Brain Surgery as Addiction Treatment?
In 1935–the founding year of Alcoholics Anonymous, Portuguese neurologist Egas Moniz introduced a surgical procedure into psychiatry that came to be known as the prefrontal lobotomy (recall One Flew Over the Cuckoo’s Nest). Drs. Walter Freeman and James Watts pioneered the use of this technique in the United States in 1936. By 1960, 100,000 psychosurgery procedures had been performed in the U.S. Patients targeted for this procedure included those judged to have “compulsive hedonias”–alcoholism, drug addiction, excessive eating and sexual deviations. The prefrontal lobotomy procedure severed the connecting nerves between the thalamus and the prefrontal and frontal lobes of the brain. Its intent was to induce significant changes in thinking and personality that could alter the course of intractable psychiatric illness.
The total number of people with substance use disorders who underwent this procedure is unknown. One could assume that the prefrontal lobotomy is one more chapter of “harm in the name of help” long ago cast into the dustbin of addiction treatment history in the U.S., but when exactly did use of this procedure stop? The following story suggests it may have gone on much longer than once thought.
My first drinking experience was when I was five but drinking did not cause a lot of problems for me until after I got married and went on birth control pills. I’ve learned since that they can affect alcohol tolerance, but I certainly wasn’t aware of it at that time. I continued drinking and, because I was also quite frugal, I ended up drinking spirits of peppermint mixed with rubbing alcohol. This turned out to be a near-lethal concoction that I did to get what I needed out of the alcohol as my alcohol tolerance increased. So, in my early twenties, I ended up in a hospital on March 7, 1971, with alcohol poisoning. I had passed out several times before this, but my doctors never asked anything about my drinking and, in fact, had diagnosed me with “somnambulism” (falling asleep at unusual times) and had prescribed Ritalin for it with other medications to help me sleep when I needed to. While on these, I ended up in the hospital with alcohol poisoning because I had passed out at the supermarket where I had gone to buy more spirits of peppermint and rubbing alcohol.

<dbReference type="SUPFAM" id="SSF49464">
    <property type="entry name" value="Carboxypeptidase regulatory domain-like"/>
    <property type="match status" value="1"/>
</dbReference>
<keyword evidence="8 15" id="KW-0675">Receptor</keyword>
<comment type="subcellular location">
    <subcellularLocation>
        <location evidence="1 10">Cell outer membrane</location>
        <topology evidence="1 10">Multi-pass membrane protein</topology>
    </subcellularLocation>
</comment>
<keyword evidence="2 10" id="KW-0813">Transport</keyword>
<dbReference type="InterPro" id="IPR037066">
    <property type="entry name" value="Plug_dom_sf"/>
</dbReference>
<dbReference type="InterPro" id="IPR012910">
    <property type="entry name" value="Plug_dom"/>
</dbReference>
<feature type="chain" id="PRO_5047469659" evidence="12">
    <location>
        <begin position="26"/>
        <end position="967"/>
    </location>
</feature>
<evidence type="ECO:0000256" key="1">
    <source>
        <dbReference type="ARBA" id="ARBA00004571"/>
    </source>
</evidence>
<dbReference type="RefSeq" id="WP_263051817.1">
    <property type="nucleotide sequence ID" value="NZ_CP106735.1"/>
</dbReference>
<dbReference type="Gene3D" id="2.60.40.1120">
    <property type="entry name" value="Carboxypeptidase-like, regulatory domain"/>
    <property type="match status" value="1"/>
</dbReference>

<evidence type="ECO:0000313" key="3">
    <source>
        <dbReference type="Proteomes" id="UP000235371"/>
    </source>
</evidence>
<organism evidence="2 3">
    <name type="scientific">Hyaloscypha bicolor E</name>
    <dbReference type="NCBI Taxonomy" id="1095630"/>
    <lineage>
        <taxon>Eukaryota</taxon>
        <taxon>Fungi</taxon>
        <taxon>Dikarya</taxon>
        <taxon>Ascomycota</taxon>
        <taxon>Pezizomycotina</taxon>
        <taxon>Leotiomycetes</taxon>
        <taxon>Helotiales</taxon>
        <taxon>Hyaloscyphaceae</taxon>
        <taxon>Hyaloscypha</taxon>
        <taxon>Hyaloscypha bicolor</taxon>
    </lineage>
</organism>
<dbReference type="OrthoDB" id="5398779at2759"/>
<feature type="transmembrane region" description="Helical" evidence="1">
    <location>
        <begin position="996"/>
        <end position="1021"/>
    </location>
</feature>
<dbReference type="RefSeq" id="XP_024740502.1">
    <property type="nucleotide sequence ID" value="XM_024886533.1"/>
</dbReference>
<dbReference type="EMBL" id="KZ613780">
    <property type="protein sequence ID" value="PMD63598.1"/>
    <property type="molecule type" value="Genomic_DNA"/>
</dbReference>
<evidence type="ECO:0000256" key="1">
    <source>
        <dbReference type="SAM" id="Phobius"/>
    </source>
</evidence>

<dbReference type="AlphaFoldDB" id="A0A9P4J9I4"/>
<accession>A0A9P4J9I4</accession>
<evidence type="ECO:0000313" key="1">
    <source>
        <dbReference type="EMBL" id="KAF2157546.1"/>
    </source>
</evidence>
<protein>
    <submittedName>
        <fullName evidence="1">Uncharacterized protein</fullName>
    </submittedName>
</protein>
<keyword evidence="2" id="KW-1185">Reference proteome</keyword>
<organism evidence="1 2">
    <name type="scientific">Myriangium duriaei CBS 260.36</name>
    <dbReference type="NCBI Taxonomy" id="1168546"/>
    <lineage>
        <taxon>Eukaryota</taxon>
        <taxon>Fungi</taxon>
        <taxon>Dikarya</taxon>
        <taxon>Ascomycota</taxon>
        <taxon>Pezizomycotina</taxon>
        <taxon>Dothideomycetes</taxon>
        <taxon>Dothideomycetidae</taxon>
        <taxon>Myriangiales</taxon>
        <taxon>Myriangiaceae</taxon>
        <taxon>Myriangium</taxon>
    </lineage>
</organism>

After a day or two in the hospital, the head psychiatrist, a very prominent psychiatrist at a very prominent hospital, asked for a meeting with me and my family. He said it was obvious to him that I had a serious alcohol problem and that there were very few options for people with this kind of problem. He presented two potential solutions. I could spend a minimum of one year in treatment at the Norristown State Hospital–a state psychiatric asylum, or I could save myself and my family a lot of difficulty and undergo a surgical procedure on my brain that would take away any compulsion I had to drink. He recommended the surgical procedure because he thought it would be more effective and that it could be scheduled far quicker than admission to the state hospital where waiting lists often delayed admission.